Saturday, July 3, 2010
DW meets VVG - Part 2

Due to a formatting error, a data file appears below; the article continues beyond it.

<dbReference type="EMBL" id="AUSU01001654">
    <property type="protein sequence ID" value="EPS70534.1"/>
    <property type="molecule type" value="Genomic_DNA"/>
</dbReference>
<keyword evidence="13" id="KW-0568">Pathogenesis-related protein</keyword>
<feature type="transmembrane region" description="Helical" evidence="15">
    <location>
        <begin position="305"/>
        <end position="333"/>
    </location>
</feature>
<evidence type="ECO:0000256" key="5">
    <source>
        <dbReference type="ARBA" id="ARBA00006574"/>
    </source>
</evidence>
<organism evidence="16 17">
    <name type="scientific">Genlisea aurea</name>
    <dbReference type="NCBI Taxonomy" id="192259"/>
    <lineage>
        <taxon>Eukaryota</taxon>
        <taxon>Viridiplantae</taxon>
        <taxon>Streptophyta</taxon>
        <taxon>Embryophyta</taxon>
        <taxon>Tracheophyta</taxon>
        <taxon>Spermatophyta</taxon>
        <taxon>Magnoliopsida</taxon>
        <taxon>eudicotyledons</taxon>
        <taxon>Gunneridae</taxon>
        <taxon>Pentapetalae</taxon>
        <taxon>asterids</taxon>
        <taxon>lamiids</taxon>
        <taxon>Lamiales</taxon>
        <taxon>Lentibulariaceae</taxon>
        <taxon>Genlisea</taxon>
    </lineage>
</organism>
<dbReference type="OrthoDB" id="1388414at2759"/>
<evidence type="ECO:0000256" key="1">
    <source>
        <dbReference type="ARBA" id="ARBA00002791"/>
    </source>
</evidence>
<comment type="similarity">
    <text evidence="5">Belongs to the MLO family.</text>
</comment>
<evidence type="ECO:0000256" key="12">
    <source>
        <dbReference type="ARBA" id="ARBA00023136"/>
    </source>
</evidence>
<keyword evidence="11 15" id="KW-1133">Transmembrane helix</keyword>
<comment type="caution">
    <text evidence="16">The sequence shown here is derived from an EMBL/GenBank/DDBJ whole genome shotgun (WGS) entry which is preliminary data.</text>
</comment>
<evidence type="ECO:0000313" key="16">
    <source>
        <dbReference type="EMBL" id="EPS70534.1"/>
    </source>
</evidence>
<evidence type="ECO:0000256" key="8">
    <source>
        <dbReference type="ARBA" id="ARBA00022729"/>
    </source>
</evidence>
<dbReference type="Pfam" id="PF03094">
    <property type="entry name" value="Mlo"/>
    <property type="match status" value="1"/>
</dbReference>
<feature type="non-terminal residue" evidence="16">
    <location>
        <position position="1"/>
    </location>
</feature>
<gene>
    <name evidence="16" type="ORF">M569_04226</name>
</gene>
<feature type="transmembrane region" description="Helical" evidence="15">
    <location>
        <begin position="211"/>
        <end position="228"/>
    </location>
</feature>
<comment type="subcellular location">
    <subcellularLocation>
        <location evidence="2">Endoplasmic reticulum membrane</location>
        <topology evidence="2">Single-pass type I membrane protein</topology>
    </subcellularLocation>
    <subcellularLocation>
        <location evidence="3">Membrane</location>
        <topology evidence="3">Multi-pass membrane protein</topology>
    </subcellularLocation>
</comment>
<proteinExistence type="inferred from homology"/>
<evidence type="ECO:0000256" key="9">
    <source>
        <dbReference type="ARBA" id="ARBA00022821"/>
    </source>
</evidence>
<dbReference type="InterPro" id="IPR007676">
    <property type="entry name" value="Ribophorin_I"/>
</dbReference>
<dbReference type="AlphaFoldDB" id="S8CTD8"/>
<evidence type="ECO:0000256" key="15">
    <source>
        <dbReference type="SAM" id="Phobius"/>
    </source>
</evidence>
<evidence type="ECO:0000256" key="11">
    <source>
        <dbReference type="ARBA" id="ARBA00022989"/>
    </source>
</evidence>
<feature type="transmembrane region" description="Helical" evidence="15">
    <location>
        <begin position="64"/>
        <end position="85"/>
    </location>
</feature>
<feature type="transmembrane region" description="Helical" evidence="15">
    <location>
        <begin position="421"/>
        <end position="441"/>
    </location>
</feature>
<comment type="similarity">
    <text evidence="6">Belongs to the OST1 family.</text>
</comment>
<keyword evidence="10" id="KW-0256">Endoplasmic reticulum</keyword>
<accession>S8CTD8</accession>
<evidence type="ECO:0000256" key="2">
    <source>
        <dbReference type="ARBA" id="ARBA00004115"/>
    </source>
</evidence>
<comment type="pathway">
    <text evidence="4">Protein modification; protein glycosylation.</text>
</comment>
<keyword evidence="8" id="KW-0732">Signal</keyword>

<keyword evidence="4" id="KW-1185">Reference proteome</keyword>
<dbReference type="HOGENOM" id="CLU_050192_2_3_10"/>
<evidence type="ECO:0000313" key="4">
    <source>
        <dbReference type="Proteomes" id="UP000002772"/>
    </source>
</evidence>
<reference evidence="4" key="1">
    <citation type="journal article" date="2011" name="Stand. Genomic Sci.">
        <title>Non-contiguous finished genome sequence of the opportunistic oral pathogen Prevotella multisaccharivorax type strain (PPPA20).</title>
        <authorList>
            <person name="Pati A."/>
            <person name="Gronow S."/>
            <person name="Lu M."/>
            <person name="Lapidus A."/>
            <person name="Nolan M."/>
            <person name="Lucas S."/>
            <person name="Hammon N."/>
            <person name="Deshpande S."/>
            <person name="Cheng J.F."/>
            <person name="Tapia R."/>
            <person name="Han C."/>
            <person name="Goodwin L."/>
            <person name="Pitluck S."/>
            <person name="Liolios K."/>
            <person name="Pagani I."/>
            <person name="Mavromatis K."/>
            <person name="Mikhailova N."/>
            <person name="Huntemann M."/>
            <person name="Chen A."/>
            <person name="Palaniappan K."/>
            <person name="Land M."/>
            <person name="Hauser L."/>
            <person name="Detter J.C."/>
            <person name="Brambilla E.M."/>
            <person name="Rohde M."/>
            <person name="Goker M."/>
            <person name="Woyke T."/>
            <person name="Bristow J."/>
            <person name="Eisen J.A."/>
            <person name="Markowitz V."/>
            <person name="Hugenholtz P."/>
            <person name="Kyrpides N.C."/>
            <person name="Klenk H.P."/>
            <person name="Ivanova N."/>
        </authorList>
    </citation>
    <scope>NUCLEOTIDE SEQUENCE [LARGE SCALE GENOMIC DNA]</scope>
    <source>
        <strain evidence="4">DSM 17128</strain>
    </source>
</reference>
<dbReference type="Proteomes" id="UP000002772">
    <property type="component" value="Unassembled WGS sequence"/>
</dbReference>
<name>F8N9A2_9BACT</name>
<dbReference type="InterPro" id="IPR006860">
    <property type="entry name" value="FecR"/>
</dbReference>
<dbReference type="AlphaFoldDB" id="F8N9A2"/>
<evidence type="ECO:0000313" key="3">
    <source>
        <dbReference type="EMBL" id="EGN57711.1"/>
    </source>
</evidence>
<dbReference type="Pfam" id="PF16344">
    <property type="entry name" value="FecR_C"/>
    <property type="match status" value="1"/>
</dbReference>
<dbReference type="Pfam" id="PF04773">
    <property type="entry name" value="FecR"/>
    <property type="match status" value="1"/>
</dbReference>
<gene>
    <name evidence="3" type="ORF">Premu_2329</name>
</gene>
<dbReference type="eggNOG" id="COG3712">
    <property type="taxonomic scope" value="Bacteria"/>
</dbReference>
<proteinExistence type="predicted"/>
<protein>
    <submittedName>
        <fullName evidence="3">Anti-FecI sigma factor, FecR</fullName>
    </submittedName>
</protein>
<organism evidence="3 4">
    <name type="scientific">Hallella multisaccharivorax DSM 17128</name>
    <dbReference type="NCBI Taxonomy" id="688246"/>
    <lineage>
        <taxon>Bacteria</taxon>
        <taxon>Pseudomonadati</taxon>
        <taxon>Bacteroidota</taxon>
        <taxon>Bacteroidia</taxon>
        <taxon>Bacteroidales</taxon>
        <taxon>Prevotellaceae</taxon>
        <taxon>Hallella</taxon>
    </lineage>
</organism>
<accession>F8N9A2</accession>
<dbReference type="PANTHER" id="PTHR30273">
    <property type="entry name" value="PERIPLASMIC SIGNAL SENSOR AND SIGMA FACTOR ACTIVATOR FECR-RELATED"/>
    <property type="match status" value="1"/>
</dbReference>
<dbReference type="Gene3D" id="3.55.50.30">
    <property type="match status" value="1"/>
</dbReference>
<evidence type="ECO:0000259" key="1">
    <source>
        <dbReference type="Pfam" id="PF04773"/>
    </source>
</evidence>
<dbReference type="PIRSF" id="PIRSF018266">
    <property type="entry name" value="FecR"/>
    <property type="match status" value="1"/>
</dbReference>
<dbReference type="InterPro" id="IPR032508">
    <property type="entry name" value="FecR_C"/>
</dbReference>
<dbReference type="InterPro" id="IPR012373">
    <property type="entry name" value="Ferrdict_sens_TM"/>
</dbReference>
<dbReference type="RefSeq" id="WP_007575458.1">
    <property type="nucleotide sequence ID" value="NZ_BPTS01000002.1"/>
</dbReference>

You'll recall that on June 19 I posted about an upcoming episode of Doctor Who in which the Doctor and Amy meet Vincent van Gogh. I finally watched the episode in the wee early morning hours, courtesy of BBC America On Demand. It was actually one of the better episodes of the entire season, in part because they did strive for some sense of historical accuracy (despite the alien monster bit), even going so far as to pronounce his name throughout the episode in its Dutch-inflected guttural "Gogh," not "Go" as has become the custom around the English-speaking world. They even filmed segments of the episode in the Musée d'Orsay in Paris, showing an imaginary special exhibition based around their wonderful holding of paintings by the artist. The pivotal picture in the episode, however, turned not to be Starry Night from 1889, but a less instantaneously recognized work which you see here, L'église d'Auvers-sur-Oise, vue du chevet (The Church of Auvers-sur-Oise, View of the Apse) from 1890, a picture that was one of my all-time favorites by Gogh when I visited the Orsay in 2006. I love the sinewy effect of the bifurcated road surrounding the gelatinous church, the shimmering effects of which make the building seem alive and thus a spiritual experience for the artist and viewer. In the episode, the Doctor and Amy discover in the painting a monster in the window of the church and realize something is wrong, so they hurry back to 1890 Provence where they are responsible for convincing a frustrated and melancholic Gogh to paint the church. Indeed, as the Doctor helps Gogh with his depression and encourages him to paint, he takes on the role played in historical fact by Doctor Gachet, who treated and befriended Gogh in the last year of his life. There are parts of the episode that are funny, like when Vincent proposes marriage and 12 children to Amy, and she ponders how all their children would have very red hair, but by and large it is a typical DW alien adventure story that, unfortunately, has a sad ending. After all, despite his artistic accomplishments, Gogh was troubled emotionally and did commit suicide, dying after a few days of intense suffering from a self-inflicted gunshot wound in 1890. But according to DW, this happened only after the Doctor and Amy give Vincent a rare opportunity to realize the full potential of his art in a scene that is rather touching. There are some wonderful advantages to time travel after all.